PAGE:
With their grandmother's help, these kids could have an evolutionary advantage. Pexels Humans, killer whales and pilot whales. What do we all have in common? Surprisingly, the answer is menopause. But scientists still haven’t quite figured out why this phenomenon exists. After all, if the purpose of evolution is to make sure that we most effectively pass on our genes, then why would women stop reproducing after a certain age? A study published on Thursday in PLOS Computational Biology may offer some insight into the evolution of menopause in humans. Using a computational model, the researchers
Popular Science
4 min read

Sniffing Insulin Might Help People Eat Less

Sorry, food. Pixabay Lots of people rely on insulin injections to manage their blood sugar. But after nearly a century of helping diabetics, the hormone is starting to look appealing for other uses as well. According to a new study published Tuesday in Nature Communications, even individuals without diabetes might one day use insulin around mealtimes—but as an appetite-suppressing nasal spray. It's still early days, but in this study, “we show that insulin is not only involved in metabolic eating, it is also important for regulating hedonic eating,” explains author Stefanie Brassen, a neurosci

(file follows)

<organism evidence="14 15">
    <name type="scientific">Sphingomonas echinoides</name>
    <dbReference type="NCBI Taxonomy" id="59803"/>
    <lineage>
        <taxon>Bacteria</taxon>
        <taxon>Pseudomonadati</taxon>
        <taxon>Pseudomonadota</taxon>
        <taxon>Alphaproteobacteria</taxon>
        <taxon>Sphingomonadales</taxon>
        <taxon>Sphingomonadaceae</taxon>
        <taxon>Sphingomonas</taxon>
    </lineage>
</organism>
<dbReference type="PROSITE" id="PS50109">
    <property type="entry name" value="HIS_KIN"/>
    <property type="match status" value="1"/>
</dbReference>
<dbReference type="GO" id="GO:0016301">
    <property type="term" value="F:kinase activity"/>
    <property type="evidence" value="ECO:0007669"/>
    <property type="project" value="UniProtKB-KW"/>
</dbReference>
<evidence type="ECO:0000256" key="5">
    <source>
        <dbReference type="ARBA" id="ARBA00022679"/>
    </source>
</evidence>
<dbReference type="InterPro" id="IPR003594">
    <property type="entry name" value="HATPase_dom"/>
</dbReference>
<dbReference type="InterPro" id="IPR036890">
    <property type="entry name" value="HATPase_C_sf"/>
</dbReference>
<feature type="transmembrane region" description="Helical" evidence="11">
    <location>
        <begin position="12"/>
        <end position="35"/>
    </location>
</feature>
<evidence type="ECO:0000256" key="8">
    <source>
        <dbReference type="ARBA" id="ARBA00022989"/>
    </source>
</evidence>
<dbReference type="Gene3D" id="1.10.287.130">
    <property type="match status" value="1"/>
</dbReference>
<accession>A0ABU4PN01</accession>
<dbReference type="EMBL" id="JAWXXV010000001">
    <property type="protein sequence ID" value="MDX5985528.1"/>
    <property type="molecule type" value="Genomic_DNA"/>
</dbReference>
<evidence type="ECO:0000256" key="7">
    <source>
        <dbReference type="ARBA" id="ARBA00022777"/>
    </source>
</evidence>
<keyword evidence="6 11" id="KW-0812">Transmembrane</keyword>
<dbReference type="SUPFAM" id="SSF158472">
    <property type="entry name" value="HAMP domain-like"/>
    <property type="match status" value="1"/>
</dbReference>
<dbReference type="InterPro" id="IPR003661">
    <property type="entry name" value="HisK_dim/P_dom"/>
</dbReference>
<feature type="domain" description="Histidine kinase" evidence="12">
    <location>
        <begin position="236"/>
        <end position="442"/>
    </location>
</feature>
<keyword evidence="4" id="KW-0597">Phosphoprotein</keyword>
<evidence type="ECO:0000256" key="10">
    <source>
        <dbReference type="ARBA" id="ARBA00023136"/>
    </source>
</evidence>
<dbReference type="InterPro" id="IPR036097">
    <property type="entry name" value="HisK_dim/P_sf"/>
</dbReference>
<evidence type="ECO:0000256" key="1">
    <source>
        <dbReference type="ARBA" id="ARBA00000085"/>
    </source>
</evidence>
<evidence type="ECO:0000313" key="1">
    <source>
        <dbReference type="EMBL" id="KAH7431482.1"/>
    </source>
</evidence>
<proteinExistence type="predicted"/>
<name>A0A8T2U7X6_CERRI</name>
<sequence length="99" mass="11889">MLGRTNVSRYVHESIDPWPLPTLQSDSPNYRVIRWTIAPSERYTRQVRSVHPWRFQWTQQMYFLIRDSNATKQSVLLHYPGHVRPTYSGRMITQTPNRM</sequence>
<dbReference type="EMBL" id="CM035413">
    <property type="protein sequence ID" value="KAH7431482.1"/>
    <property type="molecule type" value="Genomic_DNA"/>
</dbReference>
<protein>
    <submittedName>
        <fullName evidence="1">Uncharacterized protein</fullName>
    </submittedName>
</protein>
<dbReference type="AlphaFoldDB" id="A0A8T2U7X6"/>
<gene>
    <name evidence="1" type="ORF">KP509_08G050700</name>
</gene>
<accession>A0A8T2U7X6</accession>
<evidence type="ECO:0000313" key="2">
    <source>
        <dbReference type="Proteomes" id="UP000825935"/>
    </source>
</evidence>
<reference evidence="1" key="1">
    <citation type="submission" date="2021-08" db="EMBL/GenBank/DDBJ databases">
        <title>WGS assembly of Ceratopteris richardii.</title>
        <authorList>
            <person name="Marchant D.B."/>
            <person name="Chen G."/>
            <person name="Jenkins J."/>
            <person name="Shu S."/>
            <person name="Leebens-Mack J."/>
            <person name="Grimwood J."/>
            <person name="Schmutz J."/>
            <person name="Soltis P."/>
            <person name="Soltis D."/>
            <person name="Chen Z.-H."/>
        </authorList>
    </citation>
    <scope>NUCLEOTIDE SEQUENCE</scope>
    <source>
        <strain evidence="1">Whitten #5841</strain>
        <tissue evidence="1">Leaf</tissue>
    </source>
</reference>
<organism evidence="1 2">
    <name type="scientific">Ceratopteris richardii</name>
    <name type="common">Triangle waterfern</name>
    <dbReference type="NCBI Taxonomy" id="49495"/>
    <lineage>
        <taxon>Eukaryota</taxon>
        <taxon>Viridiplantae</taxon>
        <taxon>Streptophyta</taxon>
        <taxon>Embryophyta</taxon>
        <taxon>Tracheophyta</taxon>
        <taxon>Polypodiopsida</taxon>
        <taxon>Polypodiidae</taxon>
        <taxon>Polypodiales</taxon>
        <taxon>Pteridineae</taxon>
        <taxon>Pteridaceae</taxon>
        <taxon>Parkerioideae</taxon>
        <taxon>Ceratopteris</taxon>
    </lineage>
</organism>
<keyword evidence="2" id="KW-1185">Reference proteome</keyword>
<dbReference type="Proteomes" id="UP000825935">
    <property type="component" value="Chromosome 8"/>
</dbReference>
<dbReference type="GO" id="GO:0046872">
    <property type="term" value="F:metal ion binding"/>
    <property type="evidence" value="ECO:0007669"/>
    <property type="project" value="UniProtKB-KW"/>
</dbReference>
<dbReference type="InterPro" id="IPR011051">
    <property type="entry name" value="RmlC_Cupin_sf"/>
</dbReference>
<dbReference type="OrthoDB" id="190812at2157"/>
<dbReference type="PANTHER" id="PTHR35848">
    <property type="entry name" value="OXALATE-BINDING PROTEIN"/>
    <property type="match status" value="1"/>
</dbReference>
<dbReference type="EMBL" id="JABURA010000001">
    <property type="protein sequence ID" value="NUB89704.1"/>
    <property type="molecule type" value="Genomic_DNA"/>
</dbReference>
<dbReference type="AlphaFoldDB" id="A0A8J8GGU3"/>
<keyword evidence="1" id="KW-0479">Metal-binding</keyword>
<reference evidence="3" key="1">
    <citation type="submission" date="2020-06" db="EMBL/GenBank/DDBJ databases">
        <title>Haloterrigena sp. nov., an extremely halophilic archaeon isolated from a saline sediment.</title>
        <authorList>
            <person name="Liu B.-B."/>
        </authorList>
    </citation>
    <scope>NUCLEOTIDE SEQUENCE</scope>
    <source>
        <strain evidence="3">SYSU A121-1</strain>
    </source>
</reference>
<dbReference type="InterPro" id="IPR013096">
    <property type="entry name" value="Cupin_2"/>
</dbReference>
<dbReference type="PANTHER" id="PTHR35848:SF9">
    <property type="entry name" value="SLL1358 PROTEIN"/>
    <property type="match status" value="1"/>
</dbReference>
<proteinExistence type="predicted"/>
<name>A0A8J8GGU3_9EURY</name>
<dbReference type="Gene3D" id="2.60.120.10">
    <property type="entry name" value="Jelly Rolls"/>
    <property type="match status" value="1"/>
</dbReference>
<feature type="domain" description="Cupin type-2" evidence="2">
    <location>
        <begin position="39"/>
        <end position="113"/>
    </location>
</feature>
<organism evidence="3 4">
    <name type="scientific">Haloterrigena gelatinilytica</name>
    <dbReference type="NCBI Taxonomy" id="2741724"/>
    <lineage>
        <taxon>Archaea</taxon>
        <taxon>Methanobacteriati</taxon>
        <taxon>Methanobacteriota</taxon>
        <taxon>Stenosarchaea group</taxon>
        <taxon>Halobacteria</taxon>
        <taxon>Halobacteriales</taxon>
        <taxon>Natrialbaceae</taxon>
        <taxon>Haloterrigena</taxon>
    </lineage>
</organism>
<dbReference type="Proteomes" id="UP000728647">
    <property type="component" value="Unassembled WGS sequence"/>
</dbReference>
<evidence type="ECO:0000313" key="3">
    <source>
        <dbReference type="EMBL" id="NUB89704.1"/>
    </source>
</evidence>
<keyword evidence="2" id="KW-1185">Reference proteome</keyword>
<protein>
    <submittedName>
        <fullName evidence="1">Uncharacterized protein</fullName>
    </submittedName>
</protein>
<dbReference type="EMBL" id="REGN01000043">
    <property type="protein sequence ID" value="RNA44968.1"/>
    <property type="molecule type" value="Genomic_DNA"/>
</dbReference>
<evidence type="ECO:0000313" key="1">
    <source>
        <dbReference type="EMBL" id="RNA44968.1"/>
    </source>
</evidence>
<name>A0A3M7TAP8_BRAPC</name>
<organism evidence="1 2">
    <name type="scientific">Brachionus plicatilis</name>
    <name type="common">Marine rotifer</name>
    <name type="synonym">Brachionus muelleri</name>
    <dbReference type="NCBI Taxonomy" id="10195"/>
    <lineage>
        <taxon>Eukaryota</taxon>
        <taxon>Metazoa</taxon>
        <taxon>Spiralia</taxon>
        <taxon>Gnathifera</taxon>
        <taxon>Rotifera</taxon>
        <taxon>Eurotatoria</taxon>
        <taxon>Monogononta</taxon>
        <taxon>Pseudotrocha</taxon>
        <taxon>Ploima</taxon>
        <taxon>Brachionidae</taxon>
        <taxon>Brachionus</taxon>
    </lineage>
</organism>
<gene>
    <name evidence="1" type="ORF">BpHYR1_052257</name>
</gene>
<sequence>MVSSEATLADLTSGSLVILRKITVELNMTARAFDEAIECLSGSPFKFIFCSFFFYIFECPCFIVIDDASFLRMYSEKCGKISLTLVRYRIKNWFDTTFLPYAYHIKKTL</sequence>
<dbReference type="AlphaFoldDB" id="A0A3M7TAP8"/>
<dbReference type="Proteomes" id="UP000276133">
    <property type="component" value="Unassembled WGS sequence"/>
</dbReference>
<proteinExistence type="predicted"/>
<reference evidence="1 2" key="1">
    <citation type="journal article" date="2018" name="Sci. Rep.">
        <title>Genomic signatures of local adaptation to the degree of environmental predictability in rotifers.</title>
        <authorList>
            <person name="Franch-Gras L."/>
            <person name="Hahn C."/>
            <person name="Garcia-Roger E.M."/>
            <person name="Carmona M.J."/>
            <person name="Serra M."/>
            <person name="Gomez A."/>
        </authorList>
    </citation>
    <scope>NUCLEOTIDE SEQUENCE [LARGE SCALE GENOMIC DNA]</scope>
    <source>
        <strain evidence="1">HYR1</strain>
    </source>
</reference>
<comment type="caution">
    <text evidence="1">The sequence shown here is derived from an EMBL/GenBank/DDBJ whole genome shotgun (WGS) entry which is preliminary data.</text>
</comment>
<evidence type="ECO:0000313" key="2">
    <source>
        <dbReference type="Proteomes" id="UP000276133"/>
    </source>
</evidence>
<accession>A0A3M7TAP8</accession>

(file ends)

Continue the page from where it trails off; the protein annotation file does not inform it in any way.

Nautilus
7 min read

The Strange Similarity of Neuron and Galaxy Networks: Your life’s memories could, in principle, be stored in the universe’s structure.

Christof Koch, a leading researcher on consciousness and the human brain, has famously called the brain “the most complex object in the known universe.” It’s not hard to see why this might be true. With a hundred billion neurons and a hundred trillion connections, the brain is a dizzyingly complex object. But there are plenty of other complicated objects in the universe. For example, galaxies can group into enormous structures (called clusters, superclusters, and filaments) that stretch for hundreds of millions of light-years. The boundary between these structures and neighboring stretches of
Mic
1 min read
Psychology

Science Figured Out The Key To A Perfect Smile. Can You Master It?

Trying to take a fire selfie? Thankfully, science is here to help you navigate how to perfect your smile. Researchers at the University of Minnesota explored the good and bad of smiles and published their findings in the journal PLoS ONE. “A lot of people don’t understand how important their smiles are and how important this aspect of communication we do with each other every day is,” Stephen Guy, a co-author of the research from the University of Minnesota, told The Guardian. The team of scientists, led by assistant professor of psychology and statistics Nathaniel E. Helwig, recruited parti